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I need to make a dining table that expands in width rather than length. Has anyone done anything like this? Any info is appreciated.
Theoretically, you would build it the same way, just split widthwise, instead of lengthwise. Same type of extension slide hardware, just sized for your application.
Practically however, depends on the size of the table, and how much seating they're trying to add. If they want to add one seat at each end of the table, you're going to need a leaf 24" wide x however long the table is. Handling and storing a 7' or 8' long x 2' wide leaf is not really practical for most people.
I've been asked to do this a couple of times, but after explaining the logistics of the leaves and the expense to add 2 seats, it was not deemed worthwhile.
I would worry about those leaves staying flat over whatever length the table is. Even if made in mdf or ply, if not store properly, it will move. Plus, opening a table in that direction, would there be issues with it racking the glides? Id be leary to take a job on like that.
The client wants a 3'x5' with a 12" leaf making 4'x5'. Theyre being "creative with a small space". A 1'X5' leaf should stay fairly flat no? What would be the best sliding hardware for this situation
Since this table is relatively small, this is probably feasible. The smallest slides you will find are around 20" - 24" long closed, and when extended have an opening around 21" - 26". They're made of wood or galvanised steel. Rockler sells a 20" slide for $24/pair.To avoid racking when opening or closing, and keep the leaf from sagging, I'd use 2 pairs of slides. You'll also want some alignment pins to keep the leaf and each half of the table top as well as the aprons in place.
What are you gaining on 12"? Its not enough for another person to sit. I would consider designing something with company boards and not re invent a table.
Given the relatively small increase in extended size, perhaps a flip top table, or a drop leaf table, might be better suited to this application. It would effectively give you the size increase without the trouble of undertaking a standard extension table.
I have built large extension tables, and for the long table leaves not to warp, they need to be of a balanced construction, which you have control over, and they need to be stored flat, which you have no control over but may ultimately be responsible for.
Something to consider. Hope this helps.
Thanks for the info. The problem with drop leaves is that they want to be able to sit on both sides while expanded or contracted.
To Pete. What are company boards?
Is this your solution to a problem the people/space presents? Or is this something they came up with and are loking for someone to make?
I am leery of things brought to me with the phrase " I can't find anyone to do this....." There is a reason it has not been done. Maybe more than one. A lot like the old "no one has ever done this before..."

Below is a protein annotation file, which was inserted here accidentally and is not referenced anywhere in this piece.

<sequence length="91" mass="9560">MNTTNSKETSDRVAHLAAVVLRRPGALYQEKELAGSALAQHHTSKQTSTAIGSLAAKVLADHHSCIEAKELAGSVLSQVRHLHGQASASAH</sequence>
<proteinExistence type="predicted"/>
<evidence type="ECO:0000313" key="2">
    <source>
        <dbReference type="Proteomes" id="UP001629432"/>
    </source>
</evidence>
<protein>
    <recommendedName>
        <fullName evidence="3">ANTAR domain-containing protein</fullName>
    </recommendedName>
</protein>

My reason for turning down a request like this is just that it gains little or nothing in seating, and asks more of the customer in use down the road. If a board/leaf bows or flexes, guide pins or equal can pull it in. No big deal there. Slides? Make some that are closer tolerances than "ol' Walter of Wabash" makes to prevent racking.
And make sure your customer knows they will need two people to change the table.
It seems a bit risky if it won't end up as the client wants. It's a difficult project, after all, even if on paper it seems do-able. Good luck if you go through with it, hope you're lucky and it all ends well.
Thanks for the input. This table is completely their Idea. Nothing I would ever push to make. I feel like I have a pretty solid design, and so far i think Im considering the pedestal table style slides from Osborne wood products
David, the design they're asking for is super simple. I agree that the leaf doesn't seem to add much function, but they think they're "being clever" with a small room
Jonathan - keep in mind that pedestal slides and 4 leg table slides are equalized opposite from each other to reduce sag. In other words, don't use pedestal slides for a 4 legged table, and vice versa.
For a table this small with a 12" leaf, you could do the same thing with some 100 lb rated full extension ball bearing drawer slides. I've done this before in applications where conventional table slides wouldn't work.
I saw it as being clever when I read the description.
"No one has ever done this before, eh?"
Clever, as compared to innovative, creative or just plain utilitarian will never measure up to the higher values. Clever can only, at best, be clever. Beyond that, it is just in the way.
You could offer to build a 4' x 5' top that sits on top of the 3' x 5' table, and they can store that when not in use. If that is not clever enough, give them a bid on a 4' x 5' table, and then give them a bid on a wall that moves 12".
I've almost had clients like this one.
I've never done anything like this.